The outbreak of COVID-19 has significatively impacted our lives, and chances are it will continue to do so. We have no guarantee of how much longer it will take to get “back to normal.” Regardless of the great degree of uncertainty characterizing our current times, there is a point we may all agree upon: now, more than ever, the ability to adapt has become a great asset for people and businesses. To this point, looking back over the past weeks, we can see that the arbitration world so far has been particularly successful at adapting to the new lifestyle the coronavirus imposed upon us and making the best of it.
In a recent piece (here), we discussed how promptly the arbitration world has reacted to the unprecedented conditions, acting from the very beginning of the ongoing health emergency. A few months after a pandemic was declared, we witnessed arbitrators and arbitral institutions swiftly rolling up their sleeves to ensure the continuation of services provided, as well as their mutual efforts to enhance the quality of their services to better deal with the restrictions the pandemic inevitably triggered. In our previous considerations, we acknowledged that it was perhaps too soon to draw conclusions or to foresee the actual impact of the spread of the virus on the dispute resolution realm. Since then, however, we have seen further instances of arbitral organizations worldwide addressing the issue, with the clear aim of containing the harmful effects of the virus.
Other arbitral institutions in addition to those already discussed continue to step up and direct addressing the topic of the impact of COVID-19 on arbitration proceedings. Newly issued statements confirmed the initial trend of arbitral institutions sharing a positive and reassuring message, in the sense that they continue to provide their services and do whatever they can to avoid being affected by the ongoing emergency.
In this respect, a great deal of attention has focused on providing a way to properly administer arbitration proceedings online (so-called Online Dispute Resolution, “ODR”) and to approach virtual hearings. From the beginning, the main concern was obviously to ensure protection of privacy, confidentiality, and the security of activities carried out online. Many cyber-protocols have already been adopted for this purpose, and in just a few weeks others have followed, once again confirming the initial trend. Indeed, arbitral institutions appear on an ongoing basis to be increasingly investing in these protocols and in systems capable of guaranteeing the safe conduct of online proceedings and virtual hearing. Such efforts consist not only of the concrete adoption and implementation of the guidelines set forth above, but also of the promotion of several webinars worldwide.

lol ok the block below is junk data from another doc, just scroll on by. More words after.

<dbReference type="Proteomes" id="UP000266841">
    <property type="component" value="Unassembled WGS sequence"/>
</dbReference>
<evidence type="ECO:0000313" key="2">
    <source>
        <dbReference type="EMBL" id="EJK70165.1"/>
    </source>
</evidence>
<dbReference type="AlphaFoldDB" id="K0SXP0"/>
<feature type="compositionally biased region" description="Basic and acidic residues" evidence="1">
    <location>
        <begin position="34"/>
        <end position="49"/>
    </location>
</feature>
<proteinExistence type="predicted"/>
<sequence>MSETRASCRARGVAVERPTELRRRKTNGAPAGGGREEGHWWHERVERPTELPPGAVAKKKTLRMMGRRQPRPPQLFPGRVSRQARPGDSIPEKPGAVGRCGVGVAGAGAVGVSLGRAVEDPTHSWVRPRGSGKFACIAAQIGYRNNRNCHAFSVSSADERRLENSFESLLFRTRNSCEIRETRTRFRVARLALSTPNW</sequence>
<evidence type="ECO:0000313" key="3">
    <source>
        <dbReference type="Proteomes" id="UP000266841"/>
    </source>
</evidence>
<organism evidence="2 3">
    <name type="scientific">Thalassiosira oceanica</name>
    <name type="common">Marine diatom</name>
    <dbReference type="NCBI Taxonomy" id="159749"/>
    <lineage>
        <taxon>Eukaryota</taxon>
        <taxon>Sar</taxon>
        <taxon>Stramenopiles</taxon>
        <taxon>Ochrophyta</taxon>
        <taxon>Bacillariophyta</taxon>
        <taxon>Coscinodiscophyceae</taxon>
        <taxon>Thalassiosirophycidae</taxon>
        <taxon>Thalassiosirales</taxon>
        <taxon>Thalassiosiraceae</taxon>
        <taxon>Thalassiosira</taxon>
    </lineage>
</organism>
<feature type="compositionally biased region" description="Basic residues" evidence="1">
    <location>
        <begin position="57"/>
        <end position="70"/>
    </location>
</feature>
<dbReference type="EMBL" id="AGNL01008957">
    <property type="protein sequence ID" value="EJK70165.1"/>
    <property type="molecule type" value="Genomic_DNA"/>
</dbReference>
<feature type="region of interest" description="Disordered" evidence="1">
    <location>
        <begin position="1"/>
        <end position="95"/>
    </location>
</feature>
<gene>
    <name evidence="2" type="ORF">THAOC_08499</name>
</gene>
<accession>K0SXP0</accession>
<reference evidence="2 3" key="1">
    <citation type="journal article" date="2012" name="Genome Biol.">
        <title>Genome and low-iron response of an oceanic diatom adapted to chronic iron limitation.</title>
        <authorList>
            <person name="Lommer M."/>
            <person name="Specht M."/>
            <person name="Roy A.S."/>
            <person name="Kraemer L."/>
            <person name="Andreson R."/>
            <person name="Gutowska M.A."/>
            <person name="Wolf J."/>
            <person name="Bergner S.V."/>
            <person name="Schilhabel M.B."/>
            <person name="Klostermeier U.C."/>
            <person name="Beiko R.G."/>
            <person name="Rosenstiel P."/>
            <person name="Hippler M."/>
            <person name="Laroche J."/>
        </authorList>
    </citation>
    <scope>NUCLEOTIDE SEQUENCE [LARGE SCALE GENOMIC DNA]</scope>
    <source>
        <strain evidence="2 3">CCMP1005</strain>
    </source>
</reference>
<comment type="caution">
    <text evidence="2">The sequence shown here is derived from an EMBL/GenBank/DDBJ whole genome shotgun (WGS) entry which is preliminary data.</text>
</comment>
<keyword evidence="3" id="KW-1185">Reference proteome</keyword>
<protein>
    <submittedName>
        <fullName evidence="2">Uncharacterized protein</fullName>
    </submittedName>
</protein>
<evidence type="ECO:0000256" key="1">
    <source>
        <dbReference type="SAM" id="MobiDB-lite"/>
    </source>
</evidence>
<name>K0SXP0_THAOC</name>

Clearly, the above opens up the issue to heated debate. However, despite the possible downsides of the digitalization of arbitral proceedings, the investments recently made to address the current situation are consistent and innovative and could easily be utilized and enhanced further even after the pandemic is over.
Indeed, although the virus outbreak demonstrated how hard it is to know what tomorrow will bring, there are some observations that can safely be made at this stage, namely that the need to face the virus inevitably spurred us to rely on new technologies to a greater degree and to invest in conducting proceedings online. This will lead (and, to some degree, already has led) to the development of new issues, such as how to safeguard cornerstone principles in arbitration proceedings and how not to distort the very essence of the dispute resolution system, while also considering the parties’ fears and expectations.
The reactions we have been witnessing from arbitral institutions all over the world are actually very promising—to the point that it is possible that even after the emergency, the solutions adopted will not automatically be completely discontinued. Indeed, if applied to the proper arbitral cases and to the right phases of the proceedings, some of them may actually offer a permanent boost to the modernization and efficiency of the conduct of arbitration, with beneficial effects continuing to reverberate once the pandemic is over.
 In addition to the declarations and statements already indicated in our previous contribution, among the newly released declarations from arbitration organizations, the following are worth mentioning: the recent “Announcement of Particular Procedural Features for the Administration of Arbitrations in View of the COVID-19 Pandemic” from the German Arbitration Institute (“DIS”); and the letter from Gary Born in his role as President of the Court of Arbitration for the Singapore International Arbitration Centre (“SIAC”), dated April 28, 2020. Notably, the SIAC also filed a list of Frequently Asked Questions related to dealing with coronavirus on its website (available here: https://siac.org.sg/faqs/siac-covid-19-faqs). Also of note are the statement released by the Finland Arbitration Institute (“FAI”), dated April 28, 2020; and the statement from the London Court of International Arbitration (“LCIA”) on May 14, 2020.
 Aside from those already indicated in our previous contribution, the “Protocol on virtual hearings” released by the African Arbitration Academy and the “Guidelines for virtual hearings” issued by the Hong Kong International Arbitration Centre (“HKIAC”) on May 14, 2020 deserve mention. More generally, as far as the conduct of arbitration proceedings online is concerned, it should also be noted that the Arbitration Institution of the Stockholm Chamber of Commerce (“SCC”) recently introduced a new platform for conducting ad hoc arbitration proceedings online (further information available here: https://sccinstitute.com/scc-platform/ad-hoc-platform/).